👼: I know in the past we’ve talked about how comfort in clothes is the most important thing for you—what are you doing in an ideal day that your favorite outfit allows you to do?
🌸: I mean… [lol] mostly sitting in front of a computer. Walking around. I'm looking for basic mobility. A lot of looser silhouettes, softer fabrics, things that are easy to clean for the most part. But I also have a few things in silk. Yes. Me putting on clown makeup. But sometimes you just see a silk shirt, and it’s an interesting design, or has a fun pattern. I’m willing to maintain nice things to keep them for a long time.
Personal stylist for pretty anime men
👼: So you’re an incredible artist. You draw so much shit, and all of it blows my mind. You’ve made me bespoke The Nanny fan art. You gave her a gun, and I really liked that.
🌸: I had to draw so many guns! I gave her a gun, she was in a scene where multiple people were pointing guns at her…
👼: It somehow became Fran’s adventures as a spy.
🌸: I feel like she’d be a terrible spy though.
👼: Absolutely. She’s too expressive and too hot.
🌸: She doesn’t wanna blend in.
👼: So your art focuses a lot on movement and texture. What kind of clothes do you most like to draw? Are those the same as the clothes you most like to wear?
🌸: I’ve always wanted to talk about this! I draw a lot of styles I normally wouldn’t wear or buy for myself—street style, runway looks, editorial looks—things I can’t make in reality, I put into my art.
👼: Things you can’t access for one reason or another—price, availability, comfort?
🌸: Yeah, I live vicariously. I feel like drawing clothes is a way to express wanting to wear certain clothes but not actually being able to. I just like practicing how folds work, how different materials are, and styling things I wouldn’t style for myself. Just because I don’t like it doesn’t mean someone else won’t like it.
👼: But you still like to draw it, even if you don’t specifically like it?
🌸: Yeah. Trying to get at someone’s personal style, someone who’s not me, is very fun to do. Figuring out what their background is, what they like doing, their personality.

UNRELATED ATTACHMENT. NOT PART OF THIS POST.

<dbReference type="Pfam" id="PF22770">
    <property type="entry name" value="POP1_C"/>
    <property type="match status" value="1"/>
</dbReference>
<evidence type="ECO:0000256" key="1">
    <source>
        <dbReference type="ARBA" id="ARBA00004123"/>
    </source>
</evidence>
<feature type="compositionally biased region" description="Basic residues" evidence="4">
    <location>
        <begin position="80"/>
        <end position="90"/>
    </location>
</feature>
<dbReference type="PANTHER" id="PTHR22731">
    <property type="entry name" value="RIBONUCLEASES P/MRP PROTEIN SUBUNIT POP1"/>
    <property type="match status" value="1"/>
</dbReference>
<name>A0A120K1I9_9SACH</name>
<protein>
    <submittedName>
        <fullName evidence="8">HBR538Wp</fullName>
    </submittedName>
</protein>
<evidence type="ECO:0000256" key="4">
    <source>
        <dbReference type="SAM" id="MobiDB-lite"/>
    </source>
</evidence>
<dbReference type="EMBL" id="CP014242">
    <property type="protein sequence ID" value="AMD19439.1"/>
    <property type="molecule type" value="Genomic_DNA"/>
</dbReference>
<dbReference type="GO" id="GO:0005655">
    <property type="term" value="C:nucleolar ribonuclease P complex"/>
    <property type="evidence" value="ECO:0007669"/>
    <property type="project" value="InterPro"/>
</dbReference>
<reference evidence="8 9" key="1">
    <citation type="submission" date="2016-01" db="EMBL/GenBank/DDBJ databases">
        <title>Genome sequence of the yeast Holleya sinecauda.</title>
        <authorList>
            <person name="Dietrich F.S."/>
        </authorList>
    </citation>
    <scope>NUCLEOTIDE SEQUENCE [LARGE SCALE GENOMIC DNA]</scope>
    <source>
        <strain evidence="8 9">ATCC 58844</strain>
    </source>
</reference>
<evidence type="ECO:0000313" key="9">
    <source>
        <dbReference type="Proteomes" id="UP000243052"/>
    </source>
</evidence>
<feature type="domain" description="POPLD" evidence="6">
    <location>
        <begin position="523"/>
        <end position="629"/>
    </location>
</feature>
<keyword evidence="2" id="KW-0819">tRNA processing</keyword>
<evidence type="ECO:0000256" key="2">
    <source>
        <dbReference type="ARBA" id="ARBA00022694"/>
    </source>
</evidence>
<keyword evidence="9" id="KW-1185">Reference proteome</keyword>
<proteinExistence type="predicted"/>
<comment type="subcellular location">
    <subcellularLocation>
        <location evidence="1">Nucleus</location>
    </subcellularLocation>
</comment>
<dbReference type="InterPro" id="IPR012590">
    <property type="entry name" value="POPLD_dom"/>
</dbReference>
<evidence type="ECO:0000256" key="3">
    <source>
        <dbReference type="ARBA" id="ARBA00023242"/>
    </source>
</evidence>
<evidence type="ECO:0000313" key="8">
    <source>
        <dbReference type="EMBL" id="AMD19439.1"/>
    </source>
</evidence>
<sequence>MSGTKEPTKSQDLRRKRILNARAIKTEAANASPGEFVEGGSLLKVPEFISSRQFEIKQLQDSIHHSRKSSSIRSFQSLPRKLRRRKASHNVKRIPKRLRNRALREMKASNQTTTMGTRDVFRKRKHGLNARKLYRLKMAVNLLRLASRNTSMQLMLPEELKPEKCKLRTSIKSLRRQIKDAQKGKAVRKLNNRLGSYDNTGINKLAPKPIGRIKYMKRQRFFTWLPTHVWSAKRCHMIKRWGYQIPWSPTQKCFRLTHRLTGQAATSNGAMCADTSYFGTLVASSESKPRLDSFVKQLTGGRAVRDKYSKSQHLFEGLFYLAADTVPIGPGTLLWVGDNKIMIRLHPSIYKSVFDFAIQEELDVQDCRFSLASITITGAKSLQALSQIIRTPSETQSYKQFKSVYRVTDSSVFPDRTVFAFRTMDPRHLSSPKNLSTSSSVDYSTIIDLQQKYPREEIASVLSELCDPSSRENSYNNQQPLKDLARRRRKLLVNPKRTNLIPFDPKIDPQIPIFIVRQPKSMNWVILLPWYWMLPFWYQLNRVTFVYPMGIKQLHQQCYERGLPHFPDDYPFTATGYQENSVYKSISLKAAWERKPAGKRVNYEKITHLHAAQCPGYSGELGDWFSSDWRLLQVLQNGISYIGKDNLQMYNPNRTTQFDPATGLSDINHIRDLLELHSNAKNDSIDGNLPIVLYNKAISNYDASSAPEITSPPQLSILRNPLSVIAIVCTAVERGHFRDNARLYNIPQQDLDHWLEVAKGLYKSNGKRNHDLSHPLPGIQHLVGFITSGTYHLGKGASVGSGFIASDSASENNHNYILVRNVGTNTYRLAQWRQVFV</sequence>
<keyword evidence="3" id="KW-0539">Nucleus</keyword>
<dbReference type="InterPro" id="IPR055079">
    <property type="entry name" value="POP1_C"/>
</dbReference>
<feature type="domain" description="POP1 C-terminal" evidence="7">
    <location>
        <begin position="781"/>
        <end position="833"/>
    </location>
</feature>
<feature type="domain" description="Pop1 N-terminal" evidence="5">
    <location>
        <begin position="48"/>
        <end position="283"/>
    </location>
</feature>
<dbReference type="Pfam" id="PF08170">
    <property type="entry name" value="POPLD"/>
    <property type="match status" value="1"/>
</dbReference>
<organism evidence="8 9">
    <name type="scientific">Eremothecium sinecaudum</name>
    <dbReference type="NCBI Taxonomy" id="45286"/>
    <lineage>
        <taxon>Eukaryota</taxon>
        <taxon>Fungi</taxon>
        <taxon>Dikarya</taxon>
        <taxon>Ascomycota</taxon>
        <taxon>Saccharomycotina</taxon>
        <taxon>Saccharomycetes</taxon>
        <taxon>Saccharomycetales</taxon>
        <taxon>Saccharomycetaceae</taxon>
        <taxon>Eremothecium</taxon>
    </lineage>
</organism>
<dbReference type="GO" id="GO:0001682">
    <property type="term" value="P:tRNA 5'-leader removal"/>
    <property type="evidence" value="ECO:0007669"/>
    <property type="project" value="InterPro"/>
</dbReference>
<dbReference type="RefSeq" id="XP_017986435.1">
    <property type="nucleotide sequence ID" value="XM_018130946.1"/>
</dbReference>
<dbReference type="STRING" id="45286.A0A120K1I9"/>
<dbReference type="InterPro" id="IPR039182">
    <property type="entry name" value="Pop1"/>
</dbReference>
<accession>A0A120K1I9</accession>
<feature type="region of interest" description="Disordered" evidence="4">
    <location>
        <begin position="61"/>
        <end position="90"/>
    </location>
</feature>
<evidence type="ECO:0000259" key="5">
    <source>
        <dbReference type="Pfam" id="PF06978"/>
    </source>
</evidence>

👼: How do you decide what you want to draw someone wearing? What makes a good outfit to draw?
🌸: It’s like, do they have good, interesting silhouette shapes? Is it a unique style? Plus that whole runway principle of having cool concepts—trying to express an artistic vision versus wearability. Just drawing shirts and jeans isn’t interesting for me, unless I'm making a character whose schtick is being a normal person. And that could be fun! OK, I’ve changed my mind mid-conversation. And I also like to draw characters wearing my clothes but who are different from me in personality, build, or appearance.
👼: You’ll draw your own clothes on someone else?
🌸: Yeah, just to see how that will look. I think there’s comedic value in taking a tall pretty anime man and slapping on clothes I wear.
BDE (Big Design Energy)
👼: In our previous conversations, we’ve talked about asserting dominance through clothes in some way—sometimes tongue in cheek, but sometimes very seriously. I was curious if you could walk me through how or why you do that.
🌸: OK, I'm gonna play the minority card, the gender card, and all the other cards I’ve got. I'm part of all these demographics that are seen as more disposable than others. So I use clothes to have people acknowledge me, to take up space, to pay attention to me, and make them listen.
👼: Intentionally presenting yourself fully in a place carries a lot of weight.
🌸: I'm an East Asian woman, and East Asian women are often taught to put others before themselves, not consider their own needs and individuality. So personal expression through voicing opinions and beliefs, or even just speaking in a loud voice—there are a bunch of ways you can assert yourself in situations. For me, it’s important to do all those to feel a strong sense of self.
👼: How’d you learn to do that?
🌸: Honestly, it’s instinctive—I know who I am, and I don’t let people tell me otherwise. You can imagine the kind of teenager I was. I know people like to use that whole “I'm not like other girls” thing in a joking way, but I'm semiserious—you can look at me, look at my background, and point to a lot of objective reasons why I'm not like other girls [lol]. I'm talking about if you just look at my demographics and the percentage of Americans who are in those demographics. It’s all about exercising personal autonomy through how I act, how I look, what decisions I make.
Teenage gremlin to Fashion™ pipeline
👼: How would you describe your ~~style journey~~ up to this point in your life?
🌸: My style journey didn’t really start in my teenage years. That wasn’t my focus then. I was looking at inspiration but wasn’t able to try anything out until I got my part-time job and could buy stuff for myself. But I wasn’t super experimental with fashion yet, because I wasn’t really confident in myself yet. So jeans, graphic tees, fun shoes.